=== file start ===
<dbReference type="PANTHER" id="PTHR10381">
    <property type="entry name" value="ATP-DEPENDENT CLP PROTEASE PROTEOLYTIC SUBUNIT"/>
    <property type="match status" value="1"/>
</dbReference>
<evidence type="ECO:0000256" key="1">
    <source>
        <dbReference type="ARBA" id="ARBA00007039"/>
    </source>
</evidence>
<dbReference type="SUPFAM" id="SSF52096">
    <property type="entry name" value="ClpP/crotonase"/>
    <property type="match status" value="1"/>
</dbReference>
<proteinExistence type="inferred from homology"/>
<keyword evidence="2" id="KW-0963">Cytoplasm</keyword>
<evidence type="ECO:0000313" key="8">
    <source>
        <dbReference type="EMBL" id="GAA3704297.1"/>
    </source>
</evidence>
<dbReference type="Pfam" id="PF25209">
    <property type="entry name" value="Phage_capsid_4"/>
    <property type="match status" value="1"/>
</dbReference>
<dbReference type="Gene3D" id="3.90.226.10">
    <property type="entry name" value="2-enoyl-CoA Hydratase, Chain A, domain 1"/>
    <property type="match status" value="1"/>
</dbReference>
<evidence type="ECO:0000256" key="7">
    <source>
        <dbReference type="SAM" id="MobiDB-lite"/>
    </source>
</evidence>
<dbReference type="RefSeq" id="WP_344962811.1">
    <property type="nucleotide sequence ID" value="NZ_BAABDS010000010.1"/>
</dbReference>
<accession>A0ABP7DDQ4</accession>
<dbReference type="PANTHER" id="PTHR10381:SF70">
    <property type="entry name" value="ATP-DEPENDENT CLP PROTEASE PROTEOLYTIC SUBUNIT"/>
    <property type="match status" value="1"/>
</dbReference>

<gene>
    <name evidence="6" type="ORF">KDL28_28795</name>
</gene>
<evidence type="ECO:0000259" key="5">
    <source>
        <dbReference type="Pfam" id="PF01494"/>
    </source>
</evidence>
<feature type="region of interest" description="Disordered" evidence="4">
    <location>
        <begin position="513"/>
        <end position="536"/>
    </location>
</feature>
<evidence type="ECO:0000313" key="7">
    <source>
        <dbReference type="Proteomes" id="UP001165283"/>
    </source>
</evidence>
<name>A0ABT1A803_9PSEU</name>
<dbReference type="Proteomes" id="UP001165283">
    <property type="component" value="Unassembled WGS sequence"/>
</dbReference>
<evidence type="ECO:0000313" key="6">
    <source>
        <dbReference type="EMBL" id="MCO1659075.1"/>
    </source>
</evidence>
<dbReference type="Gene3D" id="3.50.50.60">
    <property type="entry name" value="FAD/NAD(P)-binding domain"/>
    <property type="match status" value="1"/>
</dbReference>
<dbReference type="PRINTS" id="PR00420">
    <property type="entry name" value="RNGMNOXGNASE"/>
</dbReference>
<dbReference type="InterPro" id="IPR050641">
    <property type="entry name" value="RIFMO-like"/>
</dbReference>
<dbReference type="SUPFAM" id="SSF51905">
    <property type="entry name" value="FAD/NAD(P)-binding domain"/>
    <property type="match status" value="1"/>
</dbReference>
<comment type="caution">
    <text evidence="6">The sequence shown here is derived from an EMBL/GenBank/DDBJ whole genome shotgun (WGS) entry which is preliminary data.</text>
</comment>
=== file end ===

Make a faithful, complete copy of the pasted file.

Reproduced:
<dbReference type="PANTHER" id="PTHR10381">
    <property type="entry name" value="ATP-DEPENDENT CLP PROTEASE PROTEOLYTIC SUBUNIT"/>
    <property type="match status" value="1"/>
</dbReference>
<evidence type="ECO:0000256" key="1">
    <source>
        <dbReference type="ARBA" id="ARBA00007039"/>
    </source>
</evidence>
<dbReference type="SUPFAM" id="SSF52096">
    <property type="entry name" value="ClpP/crotonase"/>
    <property type="match status" value="1"/>
</dbReference>
<proteinExistence type="inferred from homology"/>
<keyword evidence="2" id="KW-0963">Cytoplasm</keyword>
<evidence type="ECO:0000313" key="8">
    <source>
        <dbReference type="EMBL" id="GAA3704297.1"/>
    </source>
</evidence>
<dbReference type="Pfam" id="PF25209">
    <property type="entry name" value="Phage_capsid_4"/>
    <property type="match status" value="1"/>
</dbReference>
<dbReference type="Gene3D" id="3.90.226.10">
    <property type="entry name" value="2-enoyl-CoA Hydratase, Chain A, domain 1"/>
    <property type="match status" value="1"/>
</dbReference>
<evidence type="ECO:0000256" key="7">
    <source>
        <dbReference type="SAM" id="MobiDB-lite"/>
    </source>
</evidence>
<dbReference type="RefSeq" id="WP_344962811.1">
    <property type="nucleotide sequence ID" value="NZ_BAABDS010000010.1"/>
</dbReference>
<accession>A0ABP7DDQ4</accession>
<dbReference type="PANTHER" id="PTHR10381:SF70">
    <property type="entry name" value="ATP-DEPENDENT CLP PROTEASE PROTEOLYTIC SUBUNIT"/>
    <property type="match status" value="1"/>
</dbReference>

<gene>
    <name evidence="6" type="ORF">KDL28_28795</name>
</gene>
<evidence type="ECO:0000259" key="5">
    <source>
        <dbReference type="Pfam" id="PF01494"/>
    </source>
</evidence>
<feature type="region of interest" description="Disordered" evidence="4">
    <location>
        <begin position="513"/>
        <end position="536"/>
    </location>
</feature>
<evidence type="ECO:0000313" key="7">
    <source>
        <dbReference type="Proteomes" id="UP001165283"/>
    </source>
</evidence>
<name>A0ABT1A803_9PSEU</name>
<dbReference type="Proteomes" id="UP001165283">
    <property type="component" value="Unassembled WGS sequence"/>
</dbReference>
<evidence type="ECO:0000313" key="6">
    <source>
        <dbReference type="EMBL" id="MCO1659075.1"/>
    </source>
</evidence>
<dbReference type="Gene3D" id="3.50.50.60">
    <property type="entry name" value="FAD/NAD(P)-binding domain"/>
    <property type="match status" value="1"/>
</dbReference>
<dbReference type="PRINTS" id="PR00420">
    <property type="entry name" value="RNGMNOXGNASE"/>
</dbReference>
<dbReference type="InterPro" id="IPR050641">
    <property type="entry name" value="RIFMO-like"/>
</dbReference>
<dbReference type="SUPFAM" id="SSF51905">
    <property type="entry name" value="FAD/NAD(P)-binding domain"/>
    <property type="match status" value="1"/>
</dbReference>
<comment type="caution">
    <text evidence="6">The sequence shown here is derived from an EMBL/GenBank/DDBJ whole genome shotgun (WGS) entry which is preliminary data.</text>
</comment>